Pharmaceutical grade human glucagon expressed in E. coli and purified (> 98.9%) by Novo Nordisk A/S (Gentofte, Denmark) was kindly given and used34.
The plasmid of human N-terminal His-Tag TDP-43 was kindly gifted from Prof. Yun-Ru Chen (Academia Sinica, Taipei, Taiwan)61. The N-terminal His-tagged TDP-43 was transformed and overexpressed in E. coli BL21(DE3) (Novagen). The cells were harvested and lysed by BugBuster (Merk) including benzonase nuclease, 0.1 mM phenylmethylsulfonyl fluoride, 0.2 mg/ml lysozyme. TDP-43 accumulated in inclusion bodies. After removal of supernatant by centrifugation, the pellet was dissolved in 50 mM Tris-HCl (pH 8.0) containing 8.0 M urea, 1 mM DTT. The sample was subjected to a HisTrap FF (GE Healthcare) equilibrated with 8.0 M urea, 50 mM Tris-HCl (pH 8.0), and then proteins were eluted with 500 mM imidazole. The fraction containing the major peak was dialyzed against 25 mM Tris-HCl (pH 8.0), 4.0 M urea, 1 mM DTT and then subjected to a Resource-Q column (Amersham Biosciences) equilibrated with 25 mM Tris-HCl (pH 8.0), 4.0 M urea, 1 mM DTT. The proteins were eluted with a linear gradient of NaCl (0–1.0 M). The fraction containing the major peak was dialyzed against 5 mM Tris-HCl (pH 9.0). Purified His-tagged TDP-43 protein was run on SDS-PAGE and identified by Coomassie blue staining. The recombinant TDP-43 contained extra N-terminal residues MGSSHHHHHHSSGLVPR GSHMLE. Protein concentration was quantified after background subtraction by absorption at 280 nm with the extinction coefficient of 44,380 M−1 cm−1 according to the equation described by Pace et al.62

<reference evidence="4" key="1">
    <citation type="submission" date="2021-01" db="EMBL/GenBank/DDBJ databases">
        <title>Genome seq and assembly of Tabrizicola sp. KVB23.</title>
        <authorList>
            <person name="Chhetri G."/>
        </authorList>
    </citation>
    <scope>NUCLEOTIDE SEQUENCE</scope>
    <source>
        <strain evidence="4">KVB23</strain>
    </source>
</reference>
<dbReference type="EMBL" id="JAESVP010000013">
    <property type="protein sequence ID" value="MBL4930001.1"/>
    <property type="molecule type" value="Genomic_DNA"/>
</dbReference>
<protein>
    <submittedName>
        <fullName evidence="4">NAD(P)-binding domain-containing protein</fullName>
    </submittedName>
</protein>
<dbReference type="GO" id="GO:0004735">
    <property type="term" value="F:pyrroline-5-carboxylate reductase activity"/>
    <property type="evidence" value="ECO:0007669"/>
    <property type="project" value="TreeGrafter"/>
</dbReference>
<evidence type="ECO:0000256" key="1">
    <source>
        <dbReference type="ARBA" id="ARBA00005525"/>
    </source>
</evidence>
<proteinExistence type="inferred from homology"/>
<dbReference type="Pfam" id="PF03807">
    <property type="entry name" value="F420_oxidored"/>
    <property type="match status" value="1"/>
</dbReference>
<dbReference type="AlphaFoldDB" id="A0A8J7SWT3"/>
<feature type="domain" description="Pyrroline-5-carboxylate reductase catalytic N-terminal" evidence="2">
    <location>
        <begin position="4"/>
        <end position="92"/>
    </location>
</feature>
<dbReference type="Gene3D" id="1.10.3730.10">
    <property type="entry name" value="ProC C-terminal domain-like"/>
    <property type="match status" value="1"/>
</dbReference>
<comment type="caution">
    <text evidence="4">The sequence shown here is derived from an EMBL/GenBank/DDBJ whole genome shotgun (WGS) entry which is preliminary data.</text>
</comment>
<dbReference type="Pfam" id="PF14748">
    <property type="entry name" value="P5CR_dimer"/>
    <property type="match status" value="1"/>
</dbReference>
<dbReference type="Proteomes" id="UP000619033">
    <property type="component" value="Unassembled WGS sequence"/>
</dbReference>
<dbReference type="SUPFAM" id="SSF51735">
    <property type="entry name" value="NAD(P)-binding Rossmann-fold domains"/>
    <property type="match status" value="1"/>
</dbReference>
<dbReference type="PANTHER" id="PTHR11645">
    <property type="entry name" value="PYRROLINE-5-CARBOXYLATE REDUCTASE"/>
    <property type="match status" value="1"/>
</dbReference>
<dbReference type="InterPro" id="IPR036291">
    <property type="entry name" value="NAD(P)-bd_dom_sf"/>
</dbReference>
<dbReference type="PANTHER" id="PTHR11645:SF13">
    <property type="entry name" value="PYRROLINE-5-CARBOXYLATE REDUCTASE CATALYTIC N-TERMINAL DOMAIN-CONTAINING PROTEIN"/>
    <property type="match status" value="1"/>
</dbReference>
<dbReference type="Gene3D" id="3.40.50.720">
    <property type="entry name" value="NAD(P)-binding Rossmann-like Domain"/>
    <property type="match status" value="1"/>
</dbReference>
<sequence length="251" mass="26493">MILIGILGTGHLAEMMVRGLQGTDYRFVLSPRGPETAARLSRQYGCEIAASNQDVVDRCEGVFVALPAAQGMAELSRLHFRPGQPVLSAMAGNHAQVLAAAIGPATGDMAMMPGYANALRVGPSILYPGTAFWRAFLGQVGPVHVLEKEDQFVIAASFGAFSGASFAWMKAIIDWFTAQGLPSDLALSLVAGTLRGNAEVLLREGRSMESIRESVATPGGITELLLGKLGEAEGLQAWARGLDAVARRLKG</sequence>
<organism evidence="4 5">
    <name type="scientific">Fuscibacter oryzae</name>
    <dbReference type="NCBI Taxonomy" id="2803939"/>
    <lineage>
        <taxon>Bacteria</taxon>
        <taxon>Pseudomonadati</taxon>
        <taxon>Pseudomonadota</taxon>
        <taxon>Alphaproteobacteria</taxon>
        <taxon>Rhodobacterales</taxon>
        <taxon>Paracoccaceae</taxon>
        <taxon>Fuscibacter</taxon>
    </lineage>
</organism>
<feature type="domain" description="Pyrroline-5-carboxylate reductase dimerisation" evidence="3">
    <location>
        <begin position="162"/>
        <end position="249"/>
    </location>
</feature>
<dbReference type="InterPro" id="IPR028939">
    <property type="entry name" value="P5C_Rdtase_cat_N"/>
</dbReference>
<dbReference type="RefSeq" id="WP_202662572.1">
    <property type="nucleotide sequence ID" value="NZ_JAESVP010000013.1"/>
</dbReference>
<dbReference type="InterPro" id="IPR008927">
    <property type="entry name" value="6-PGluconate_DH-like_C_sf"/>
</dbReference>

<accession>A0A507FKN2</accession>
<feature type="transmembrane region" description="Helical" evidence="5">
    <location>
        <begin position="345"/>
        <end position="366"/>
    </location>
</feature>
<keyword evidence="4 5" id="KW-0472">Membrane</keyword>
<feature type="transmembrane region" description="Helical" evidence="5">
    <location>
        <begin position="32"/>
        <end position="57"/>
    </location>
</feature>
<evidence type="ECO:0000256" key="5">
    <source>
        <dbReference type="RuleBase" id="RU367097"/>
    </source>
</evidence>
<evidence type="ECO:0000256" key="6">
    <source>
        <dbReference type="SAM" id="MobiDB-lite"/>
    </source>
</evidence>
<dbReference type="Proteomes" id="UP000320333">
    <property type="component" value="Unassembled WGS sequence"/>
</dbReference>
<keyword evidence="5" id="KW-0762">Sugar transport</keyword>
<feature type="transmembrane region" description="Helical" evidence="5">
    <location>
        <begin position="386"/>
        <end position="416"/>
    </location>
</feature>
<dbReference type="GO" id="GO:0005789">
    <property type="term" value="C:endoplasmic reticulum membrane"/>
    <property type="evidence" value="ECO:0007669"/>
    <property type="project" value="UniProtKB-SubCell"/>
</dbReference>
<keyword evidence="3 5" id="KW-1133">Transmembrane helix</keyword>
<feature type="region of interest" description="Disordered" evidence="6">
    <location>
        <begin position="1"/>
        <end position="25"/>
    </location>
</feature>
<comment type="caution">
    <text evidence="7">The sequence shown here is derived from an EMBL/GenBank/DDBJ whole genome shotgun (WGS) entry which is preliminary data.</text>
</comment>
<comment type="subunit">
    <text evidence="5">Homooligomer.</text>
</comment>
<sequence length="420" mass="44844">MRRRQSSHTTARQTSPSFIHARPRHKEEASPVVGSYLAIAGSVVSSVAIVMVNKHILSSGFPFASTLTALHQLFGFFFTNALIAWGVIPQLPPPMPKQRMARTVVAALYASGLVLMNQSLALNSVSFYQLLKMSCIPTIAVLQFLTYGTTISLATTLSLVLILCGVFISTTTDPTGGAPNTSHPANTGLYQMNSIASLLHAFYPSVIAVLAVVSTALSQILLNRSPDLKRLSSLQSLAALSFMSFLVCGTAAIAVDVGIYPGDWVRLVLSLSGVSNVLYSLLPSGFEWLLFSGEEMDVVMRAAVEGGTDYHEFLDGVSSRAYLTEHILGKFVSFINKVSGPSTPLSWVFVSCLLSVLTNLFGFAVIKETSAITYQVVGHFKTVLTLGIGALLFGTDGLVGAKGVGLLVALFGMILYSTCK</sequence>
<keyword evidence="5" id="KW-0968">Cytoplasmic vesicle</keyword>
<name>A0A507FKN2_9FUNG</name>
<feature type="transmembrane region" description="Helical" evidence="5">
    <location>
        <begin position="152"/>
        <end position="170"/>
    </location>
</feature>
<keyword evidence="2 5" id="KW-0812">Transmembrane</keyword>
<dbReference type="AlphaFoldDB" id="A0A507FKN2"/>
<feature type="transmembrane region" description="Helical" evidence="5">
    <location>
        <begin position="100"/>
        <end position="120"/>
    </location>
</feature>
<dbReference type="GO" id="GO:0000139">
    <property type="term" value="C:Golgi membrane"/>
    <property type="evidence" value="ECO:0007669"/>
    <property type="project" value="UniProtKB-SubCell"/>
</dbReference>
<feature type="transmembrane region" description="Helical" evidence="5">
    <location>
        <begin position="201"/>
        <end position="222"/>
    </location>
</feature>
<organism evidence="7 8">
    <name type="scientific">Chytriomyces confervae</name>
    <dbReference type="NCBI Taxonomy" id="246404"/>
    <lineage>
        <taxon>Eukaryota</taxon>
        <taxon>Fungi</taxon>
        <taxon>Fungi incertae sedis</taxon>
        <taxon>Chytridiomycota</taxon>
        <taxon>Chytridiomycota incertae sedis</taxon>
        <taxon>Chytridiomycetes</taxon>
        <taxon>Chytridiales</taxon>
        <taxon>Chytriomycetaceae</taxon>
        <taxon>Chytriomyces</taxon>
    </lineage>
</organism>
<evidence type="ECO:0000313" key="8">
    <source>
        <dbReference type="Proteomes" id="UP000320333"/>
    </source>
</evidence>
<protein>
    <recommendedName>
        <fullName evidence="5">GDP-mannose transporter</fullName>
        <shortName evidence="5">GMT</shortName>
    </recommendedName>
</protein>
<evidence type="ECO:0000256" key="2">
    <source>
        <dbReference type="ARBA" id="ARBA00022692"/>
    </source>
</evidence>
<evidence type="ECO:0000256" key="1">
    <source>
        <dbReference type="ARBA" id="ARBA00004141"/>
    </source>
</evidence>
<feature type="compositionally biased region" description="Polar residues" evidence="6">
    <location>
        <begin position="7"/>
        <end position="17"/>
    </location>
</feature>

A pET23a-hTau40 gene was constructed by ligation of a synthesized hTau40 gene optimized for E. coli expression (Thermo Fisher, MA, USA) with a DNA fragment obtained from the expression vector pET-23a(+). Human Tau40 was expressed in E. coli BL21(DE3) (Nippon gene Co., Ltd, Tokyo, Japan) transformed with the pET23a-hTau40. Cells were disrupted by ultrasonication in purification buffer (50 mM Tris-HCl, pH 7.4, containing 2mM EDTA, 2mM DTT, and 0.2 mM PMSF) and centrifuged at 22,000 × g for 20 min. NaCl (final 200 mM) was added to the supernatant and heated at 85 °C for 10 min. After centrifugation (22,000 × g, 20 min), streptomycin sulfate (final 2.5%) was added to the supernatant and centrifuged at 22,000 × g for 20 min. Supernatants were dialyzed overnight and applied onto a CM sepharose column (GE Healthcare Life Sciences, Buckinghamshire, UK) with 50 mM Tris-HCl containing 2mM EDTA and 2mM DTT. Samples were eluted with a linear gradient of 0–0.5 M NaCl. The sample solution was dialyzed by 0.05 mM HCl and lyophilized. Molecular weight of hTau40 was assessed by SDS-PAGE and ESI-MS.